Domestic abuse is the pattern of behavior which involves violence or other abuse by one person against another in a domestic setting such as in marriage or cohabitation.

It can also be referred to as someone trying to control another family member. It can be directed towards elders, spouses, siblings, or children and it can take many forms.

All families have conflicts, but when there is a pattern of control and manipulation it is domestic abuse. The abuse happens in a predictable cycle: tension, violence, calm, Tension, violence, calm…….. It happened daily or some certain days of the week. When it happens over time the victim begins to feel unable to live without the abuser.

Domestic violence affects men and women of any ethnic group, race, or religion, gay or straight, rich or poor, teen, adults or elderly. But most victims are women.


PHYSICAL: it starts with slap, then beating, choking, throwing things, kicking, and shoving.

photo credit naij.com

VERBAL: negative defining statement to victim e.g they are stupid, unable to do anything right, and nothing good will come of them and so on.

SEXUAL: forcing sexual relations on the victims it may be male or female.

ECONOMIC: withholding money, food, education, medical help, from the victim to make them feel weak and dependent.

EMOTIONAL: characterized by a person subjecting or exposing the victim to behavior that may result in psychological trauma, anxiety, depression, and fear.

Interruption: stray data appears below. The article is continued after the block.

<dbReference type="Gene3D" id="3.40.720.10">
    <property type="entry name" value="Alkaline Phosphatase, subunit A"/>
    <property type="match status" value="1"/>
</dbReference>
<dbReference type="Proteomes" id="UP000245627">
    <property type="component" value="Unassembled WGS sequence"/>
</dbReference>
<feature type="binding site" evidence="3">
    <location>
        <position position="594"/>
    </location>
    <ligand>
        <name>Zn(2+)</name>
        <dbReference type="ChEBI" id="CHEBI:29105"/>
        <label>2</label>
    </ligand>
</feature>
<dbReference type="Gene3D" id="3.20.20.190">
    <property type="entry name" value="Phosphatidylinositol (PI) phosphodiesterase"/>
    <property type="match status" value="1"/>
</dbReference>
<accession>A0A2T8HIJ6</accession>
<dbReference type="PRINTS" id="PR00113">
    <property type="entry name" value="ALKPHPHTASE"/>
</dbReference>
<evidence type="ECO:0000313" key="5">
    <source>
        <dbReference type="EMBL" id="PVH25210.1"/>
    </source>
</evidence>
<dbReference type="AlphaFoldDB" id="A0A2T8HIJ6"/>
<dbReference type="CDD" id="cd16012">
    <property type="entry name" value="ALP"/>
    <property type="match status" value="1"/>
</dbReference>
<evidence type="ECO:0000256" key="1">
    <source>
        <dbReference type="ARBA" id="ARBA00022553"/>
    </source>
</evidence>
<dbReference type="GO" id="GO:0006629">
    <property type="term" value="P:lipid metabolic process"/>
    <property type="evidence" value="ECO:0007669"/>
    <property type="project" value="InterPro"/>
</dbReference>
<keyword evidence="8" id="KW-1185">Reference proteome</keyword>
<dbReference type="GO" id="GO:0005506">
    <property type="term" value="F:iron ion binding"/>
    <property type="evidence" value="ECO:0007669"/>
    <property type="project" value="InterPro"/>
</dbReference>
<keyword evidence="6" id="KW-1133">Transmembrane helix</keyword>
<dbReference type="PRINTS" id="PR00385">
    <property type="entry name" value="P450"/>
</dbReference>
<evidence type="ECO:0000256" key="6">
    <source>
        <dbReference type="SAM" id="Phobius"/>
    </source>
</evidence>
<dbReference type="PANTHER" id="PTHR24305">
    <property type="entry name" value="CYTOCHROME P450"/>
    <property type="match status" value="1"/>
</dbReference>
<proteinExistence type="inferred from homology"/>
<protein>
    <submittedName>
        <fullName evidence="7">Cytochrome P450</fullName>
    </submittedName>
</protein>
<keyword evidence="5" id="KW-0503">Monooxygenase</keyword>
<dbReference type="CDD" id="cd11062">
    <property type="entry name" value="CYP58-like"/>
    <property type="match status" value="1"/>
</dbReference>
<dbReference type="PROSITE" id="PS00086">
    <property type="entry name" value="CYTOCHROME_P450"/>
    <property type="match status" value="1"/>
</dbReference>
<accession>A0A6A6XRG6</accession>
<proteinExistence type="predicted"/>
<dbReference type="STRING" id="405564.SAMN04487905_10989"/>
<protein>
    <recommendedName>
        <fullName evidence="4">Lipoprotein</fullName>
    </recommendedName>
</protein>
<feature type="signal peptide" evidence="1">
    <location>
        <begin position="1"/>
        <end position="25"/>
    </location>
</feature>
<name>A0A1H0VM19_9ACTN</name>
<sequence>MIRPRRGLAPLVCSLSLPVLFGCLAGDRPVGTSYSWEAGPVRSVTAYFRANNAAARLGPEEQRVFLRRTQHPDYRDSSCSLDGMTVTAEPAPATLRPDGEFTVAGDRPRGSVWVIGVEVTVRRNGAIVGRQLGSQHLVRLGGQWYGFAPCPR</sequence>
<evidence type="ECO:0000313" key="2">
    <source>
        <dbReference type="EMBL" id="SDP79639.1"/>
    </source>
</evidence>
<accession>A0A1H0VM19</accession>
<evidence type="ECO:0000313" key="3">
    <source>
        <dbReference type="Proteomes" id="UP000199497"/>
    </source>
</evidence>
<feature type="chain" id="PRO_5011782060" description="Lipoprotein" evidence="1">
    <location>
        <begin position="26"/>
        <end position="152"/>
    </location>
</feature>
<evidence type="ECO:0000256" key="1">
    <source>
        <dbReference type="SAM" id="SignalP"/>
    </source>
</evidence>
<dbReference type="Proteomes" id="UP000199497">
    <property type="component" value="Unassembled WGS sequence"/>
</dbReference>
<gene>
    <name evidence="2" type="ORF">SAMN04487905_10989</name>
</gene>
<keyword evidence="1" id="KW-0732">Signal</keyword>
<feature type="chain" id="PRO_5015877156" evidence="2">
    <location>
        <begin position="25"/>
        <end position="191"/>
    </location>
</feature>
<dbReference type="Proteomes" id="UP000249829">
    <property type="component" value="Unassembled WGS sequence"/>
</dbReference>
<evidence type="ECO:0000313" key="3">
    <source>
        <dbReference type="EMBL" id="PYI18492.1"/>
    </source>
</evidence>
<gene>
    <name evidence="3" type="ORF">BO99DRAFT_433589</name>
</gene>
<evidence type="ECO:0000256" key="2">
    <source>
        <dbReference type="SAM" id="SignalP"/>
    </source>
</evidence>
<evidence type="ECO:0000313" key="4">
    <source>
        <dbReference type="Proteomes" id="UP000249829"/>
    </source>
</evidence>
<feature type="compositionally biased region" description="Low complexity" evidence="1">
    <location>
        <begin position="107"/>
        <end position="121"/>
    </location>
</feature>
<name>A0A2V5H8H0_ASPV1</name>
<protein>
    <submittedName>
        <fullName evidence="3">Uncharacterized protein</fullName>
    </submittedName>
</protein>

REPRODUCTIVE: threats of violence against the partner’s reproductive health or decision making. It is a collection of behavior intended to pressure or coerce the partner in becoming a parent or pregnant.

RELIGIOUS: administered under the guise of religion, including harassment or humiliation which may result to psychological trauma. Abuse may also include misuse of religion for selfish, secular, ideological ends such as the abuse of clerical positions.


1. Be a good listener: victims needs someone to talk to, it can be difficult because their abusers isolate them from others.

2. Avoid marital counseling: don’t recommend the couples seeing a counselor together.

3. Why stay? ask the victim why they want to stay and don’t advice them to leave. Talk about the negative and positives of the relationship.

4. See effects: victim needs to see the effects on them and their family.

5. Not their fault: help them to understand it is not their fault but that of the abuser.

6. A plan: help the plan a safe plan to get out of the relationship and it should be in a calm situation.


1 Help them realize they have a problem. Often they have deceived themselves and blame others.

2 Help them deal with the root causes of the problem.

3 Help them identify the things that trigger their abusive behavior and develop ways of responding.

4 They need to ask for forgiveness from the victim.

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healing the wounds of trauma by stefanos foundation; expanded edition 2016